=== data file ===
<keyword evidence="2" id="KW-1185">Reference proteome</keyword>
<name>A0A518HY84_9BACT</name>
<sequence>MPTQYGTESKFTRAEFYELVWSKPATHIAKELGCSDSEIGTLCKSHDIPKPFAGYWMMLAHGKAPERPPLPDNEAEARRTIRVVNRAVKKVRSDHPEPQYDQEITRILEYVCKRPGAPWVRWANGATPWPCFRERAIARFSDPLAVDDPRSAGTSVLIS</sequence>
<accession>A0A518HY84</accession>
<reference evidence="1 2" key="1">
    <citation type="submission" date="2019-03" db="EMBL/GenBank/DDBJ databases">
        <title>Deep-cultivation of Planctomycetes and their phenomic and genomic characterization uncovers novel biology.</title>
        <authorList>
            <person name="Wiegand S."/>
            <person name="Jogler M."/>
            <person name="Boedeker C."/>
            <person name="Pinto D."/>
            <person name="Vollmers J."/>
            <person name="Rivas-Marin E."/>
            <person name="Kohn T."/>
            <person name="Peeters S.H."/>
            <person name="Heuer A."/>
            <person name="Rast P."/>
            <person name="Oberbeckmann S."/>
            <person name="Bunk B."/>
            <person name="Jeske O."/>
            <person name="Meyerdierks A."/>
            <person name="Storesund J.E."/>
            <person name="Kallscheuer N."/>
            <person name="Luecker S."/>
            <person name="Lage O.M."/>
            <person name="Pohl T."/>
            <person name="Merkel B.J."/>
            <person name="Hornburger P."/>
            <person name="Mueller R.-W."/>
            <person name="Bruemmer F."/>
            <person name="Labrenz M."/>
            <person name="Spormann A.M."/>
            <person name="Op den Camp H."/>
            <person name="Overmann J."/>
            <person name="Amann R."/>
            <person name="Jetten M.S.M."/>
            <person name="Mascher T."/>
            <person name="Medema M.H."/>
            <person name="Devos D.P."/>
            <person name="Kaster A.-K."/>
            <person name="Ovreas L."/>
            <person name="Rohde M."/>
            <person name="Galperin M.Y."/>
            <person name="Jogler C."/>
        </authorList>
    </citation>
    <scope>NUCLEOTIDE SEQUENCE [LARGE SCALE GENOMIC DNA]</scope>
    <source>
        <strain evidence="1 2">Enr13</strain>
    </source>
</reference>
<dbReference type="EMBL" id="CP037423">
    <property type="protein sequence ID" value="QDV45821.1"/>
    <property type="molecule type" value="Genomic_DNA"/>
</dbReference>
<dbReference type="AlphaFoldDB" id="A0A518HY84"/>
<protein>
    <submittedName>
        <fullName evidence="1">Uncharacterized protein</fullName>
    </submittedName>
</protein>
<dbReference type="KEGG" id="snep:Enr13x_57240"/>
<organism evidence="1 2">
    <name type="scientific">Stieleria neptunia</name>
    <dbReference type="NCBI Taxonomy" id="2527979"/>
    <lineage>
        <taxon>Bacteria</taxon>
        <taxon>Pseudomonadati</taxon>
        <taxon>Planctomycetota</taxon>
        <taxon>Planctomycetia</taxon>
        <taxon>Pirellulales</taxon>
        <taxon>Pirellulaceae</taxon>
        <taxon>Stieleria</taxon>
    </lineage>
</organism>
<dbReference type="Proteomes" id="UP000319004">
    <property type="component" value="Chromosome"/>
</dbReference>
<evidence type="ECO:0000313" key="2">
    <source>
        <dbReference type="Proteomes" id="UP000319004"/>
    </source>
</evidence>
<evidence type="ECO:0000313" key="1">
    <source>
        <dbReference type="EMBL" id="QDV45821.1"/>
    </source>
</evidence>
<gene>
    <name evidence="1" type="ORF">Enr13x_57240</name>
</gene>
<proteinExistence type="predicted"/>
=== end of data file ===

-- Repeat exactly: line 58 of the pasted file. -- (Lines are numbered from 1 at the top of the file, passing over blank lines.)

<protein>